Yes, the bailout of our banks has left us with a deficit that has to be paid down over time, but hey, we’re safe –and rich – on the side lines for the moment, having had a collective lobotomy to forget what we did to the people and the Labour Party.

There is always a space for progress. There is always room for fairness. A time for justice. A moment for peace. The place for equality. But we never found any of them. Our values had vanished like snaw aff a dyke in the toughest of times, through war and depression that we caused with our bosom friend, George W. Bush - our movement has destroyed the lives of millions, impoverished even more, and destroyed hope for the dispossessed and made the weak even weaker.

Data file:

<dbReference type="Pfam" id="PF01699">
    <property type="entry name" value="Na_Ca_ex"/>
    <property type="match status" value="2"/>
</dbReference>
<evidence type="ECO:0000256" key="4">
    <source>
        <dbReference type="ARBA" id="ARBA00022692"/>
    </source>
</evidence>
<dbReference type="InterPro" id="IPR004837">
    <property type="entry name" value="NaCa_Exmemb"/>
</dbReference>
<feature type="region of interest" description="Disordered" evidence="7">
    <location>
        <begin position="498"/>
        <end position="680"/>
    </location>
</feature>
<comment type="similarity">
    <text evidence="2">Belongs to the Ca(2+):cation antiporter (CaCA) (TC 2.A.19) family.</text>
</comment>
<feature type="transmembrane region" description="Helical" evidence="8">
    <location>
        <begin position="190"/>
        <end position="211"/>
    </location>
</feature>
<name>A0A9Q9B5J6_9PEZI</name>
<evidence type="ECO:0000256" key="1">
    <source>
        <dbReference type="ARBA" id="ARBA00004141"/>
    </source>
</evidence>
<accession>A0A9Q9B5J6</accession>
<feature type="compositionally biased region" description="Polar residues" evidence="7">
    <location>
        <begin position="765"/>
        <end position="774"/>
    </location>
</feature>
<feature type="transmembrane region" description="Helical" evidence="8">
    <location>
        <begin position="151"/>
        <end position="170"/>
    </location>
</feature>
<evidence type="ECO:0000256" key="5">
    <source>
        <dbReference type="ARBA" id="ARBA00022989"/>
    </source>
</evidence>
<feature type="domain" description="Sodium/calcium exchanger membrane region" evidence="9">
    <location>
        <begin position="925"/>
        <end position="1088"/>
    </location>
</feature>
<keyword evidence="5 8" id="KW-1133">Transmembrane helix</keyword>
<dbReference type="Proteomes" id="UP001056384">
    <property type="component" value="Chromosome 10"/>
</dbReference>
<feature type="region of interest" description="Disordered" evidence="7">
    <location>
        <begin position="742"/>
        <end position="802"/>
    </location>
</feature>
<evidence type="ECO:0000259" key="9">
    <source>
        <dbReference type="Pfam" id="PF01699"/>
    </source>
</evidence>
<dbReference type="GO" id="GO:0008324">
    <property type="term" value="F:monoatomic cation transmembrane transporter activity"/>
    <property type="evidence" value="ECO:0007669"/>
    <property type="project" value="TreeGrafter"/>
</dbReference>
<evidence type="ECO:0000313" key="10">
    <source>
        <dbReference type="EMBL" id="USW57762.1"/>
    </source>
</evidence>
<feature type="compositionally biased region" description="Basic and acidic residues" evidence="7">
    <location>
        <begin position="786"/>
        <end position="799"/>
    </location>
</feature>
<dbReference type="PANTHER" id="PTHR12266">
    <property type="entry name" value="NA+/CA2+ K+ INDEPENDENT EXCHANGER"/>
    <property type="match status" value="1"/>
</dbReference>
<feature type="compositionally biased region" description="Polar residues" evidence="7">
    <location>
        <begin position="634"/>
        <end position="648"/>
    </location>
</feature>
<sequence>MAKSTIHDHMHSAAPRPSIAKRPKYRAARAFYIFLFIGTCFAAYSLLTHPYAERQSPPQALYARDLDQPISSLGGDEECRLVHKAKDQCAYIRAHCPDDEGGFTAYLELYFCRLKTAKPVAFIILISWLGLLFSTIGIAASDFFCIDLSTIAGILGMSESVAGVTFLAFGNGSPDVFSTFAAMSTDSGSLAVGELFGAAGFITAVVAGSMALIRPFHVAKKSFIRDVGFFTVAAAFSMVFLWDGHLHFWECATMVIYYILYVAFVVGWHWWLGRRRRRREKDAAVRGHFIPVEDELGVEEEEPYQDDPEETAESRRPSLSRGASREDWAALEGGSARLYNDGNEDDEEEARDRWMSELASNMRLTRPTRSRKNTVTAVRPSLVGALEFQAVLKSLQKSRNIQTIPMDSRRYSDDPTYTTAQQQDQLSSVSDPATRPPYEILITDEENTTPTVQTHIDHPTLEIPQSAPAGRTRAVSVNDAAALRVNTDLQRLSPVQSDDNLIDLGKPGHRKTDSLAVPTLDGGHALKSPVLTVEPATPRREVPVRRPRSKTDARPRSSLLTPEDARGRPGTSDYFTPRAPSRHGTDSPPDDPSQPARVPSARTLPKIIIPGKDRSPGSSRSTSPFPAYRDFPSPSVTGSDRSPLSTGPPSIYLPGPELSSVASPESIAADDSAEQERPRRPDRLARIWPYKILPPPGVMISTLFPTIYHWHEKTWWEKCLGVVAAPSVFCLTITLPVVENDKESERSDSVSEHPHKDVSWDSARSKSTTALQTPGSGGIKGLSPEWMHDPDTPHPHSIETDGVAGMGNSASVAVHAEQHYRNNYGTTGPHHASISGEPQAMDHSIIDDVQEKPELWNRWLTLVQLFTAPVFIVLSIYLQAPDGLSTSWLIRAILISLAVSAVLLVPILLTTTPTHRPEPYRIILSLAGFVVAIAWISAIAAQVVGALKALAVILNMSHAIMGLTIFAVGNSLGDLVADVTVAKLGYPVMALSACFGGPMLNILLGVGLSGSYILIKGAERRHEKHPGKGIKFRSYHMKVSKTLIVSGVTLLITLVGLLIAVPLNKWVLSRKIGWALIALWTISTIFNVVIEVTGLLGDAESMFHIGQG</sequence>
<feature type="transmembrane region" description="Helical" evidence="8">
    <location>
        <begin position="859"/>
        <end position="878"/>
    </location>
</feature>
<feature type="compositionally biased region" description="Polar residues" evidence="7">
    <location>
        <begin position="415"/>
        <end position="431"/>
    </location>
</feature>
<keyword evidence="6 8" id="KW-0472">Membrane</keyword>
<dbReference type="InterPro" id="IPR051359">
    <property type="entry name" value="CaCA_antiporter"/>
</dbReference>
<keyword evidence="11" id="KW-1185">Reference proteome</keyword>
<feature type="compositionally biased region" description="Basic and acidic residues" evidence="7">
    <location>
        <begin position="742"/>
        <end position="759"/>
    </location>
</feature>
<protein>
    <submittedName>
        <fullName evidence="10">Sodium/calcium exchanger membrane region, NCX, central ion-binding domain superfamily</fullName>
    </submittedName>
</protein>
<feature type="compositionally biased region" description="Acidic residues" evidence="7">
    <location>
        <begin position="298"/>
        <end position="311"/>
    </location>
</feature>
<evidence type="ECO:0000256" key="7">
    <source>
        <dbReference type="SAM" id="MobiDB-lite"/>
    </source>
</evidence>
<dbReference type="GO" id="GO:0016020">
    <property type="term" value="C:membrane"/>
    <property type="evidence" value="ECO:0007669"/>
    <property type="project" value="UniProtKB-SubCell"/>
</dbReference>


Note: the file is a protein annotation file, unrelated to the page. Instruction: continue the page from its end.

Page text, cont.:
A Tory government in Westminster putting hundreds of thousands on the dole and cutting the dole when they get there. Putting up rents and cutting housing benefit.  Punishing the poor and caring nothing for our communities, continuing the work that we started, and compounding our folly while in office.

Look at RAF Kinloss – where is that again, Conference? Up north somewhere? The heart ripped out of a whole county at a stroke, but a county safely distanced from Westminster - so we can safely ignore it.  And now they threaten to come back for more with Lossiemouth under threat. 

These are not strategic decisions.  These are doctrinaire cuts, of the kind we would have made, being devoid of any concept of the defence of Scotland except WMDs.